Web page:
Global condemnation of a new US travel ban on immigration from seven countries is growing, as President Donald Trump faces fresh protests at home.
The European Union said it would never choose isolation and inequality over openness and social equality.
The parliament in Iraq, one of the seven nations, passed a motion calling for reciprocal action to be taken.
Amid widespread confusion, the White House has defended the restrictions as necessary safety measures.
The Trump administration says they do not amount to a ban on Muslims and they will be lifted once new security procedures are put into place.
In a tweet, Donald Trump said there were “a lot of ‘bad dudes’ out there”. He said that if a week of advance notice was given “the ‘bad’ would rush into our country during that week”.
But UN human rights chief Zeid Ra’ad al-Hussein said that the ban was “mean-spirited and wastes resources needed for proper counter-terrorism”.
Mr Trump’s executive order halted the entire US refugee programme for 120 days, indefinitely banned Syrian refugees and suspended all nationals from the seven, Muslim-majority, countries.
The list does not include Saudi Arabia, where most of the hijackers in the 9/11 attacks came from.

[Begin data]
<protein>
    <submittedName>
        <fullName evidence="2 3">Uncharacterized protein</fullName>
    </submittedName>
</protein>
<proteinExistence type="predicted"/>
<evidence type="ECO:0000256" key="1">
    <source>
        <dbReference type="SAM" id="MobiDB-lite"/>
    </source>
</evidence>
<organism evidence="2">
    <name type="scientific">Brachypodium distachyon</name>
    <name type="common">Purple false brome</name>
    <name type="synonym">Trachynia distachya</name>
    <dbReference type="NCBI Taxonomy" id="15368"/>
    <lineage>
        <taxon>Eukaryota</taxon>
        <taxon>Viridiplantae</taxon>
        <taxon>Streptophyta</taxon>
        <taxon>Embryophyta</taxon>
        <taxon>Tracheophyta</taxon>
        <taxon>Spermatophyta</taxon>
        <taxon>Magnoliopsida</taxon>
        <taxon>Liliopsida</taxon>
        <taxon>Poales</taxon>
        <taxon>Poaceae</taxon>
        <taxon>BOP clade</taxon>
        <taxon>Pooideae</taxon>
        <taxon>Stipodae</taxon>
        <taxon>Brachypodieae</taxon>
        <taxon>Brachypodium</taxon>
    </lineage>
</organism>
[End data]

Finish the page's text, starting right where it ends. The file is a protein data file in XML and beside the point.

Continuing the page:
The Organisation of Islamic Cooperation, which has 57 member states, said the restrictions would only help extremists.
Countries including Britain and Germany have sought assurances that their citizens with dual nationality will be protected.
German Chancellor Angela Merkel criticised the restrictions again on Monday, saying the fight against terrorism does not justify “general suspicion against people of a specific faith”.
Some European politicians, including Czech President Milos Zeman and Dutch anti-immigration firebrand Geert Wilders, have praised the ban. In the US, 16 state attorneys general have said the order is unconstitutional. Several federal judges have temporarily halted the deportation of visa holders.
Three African countries – Somalia, Sudan and Libya – are on the banned list and as a result the African Union (AU) was facing one of its “greatest tests”, AU commission chief Nkosazana Dlamini-Zuma has said.—Agencies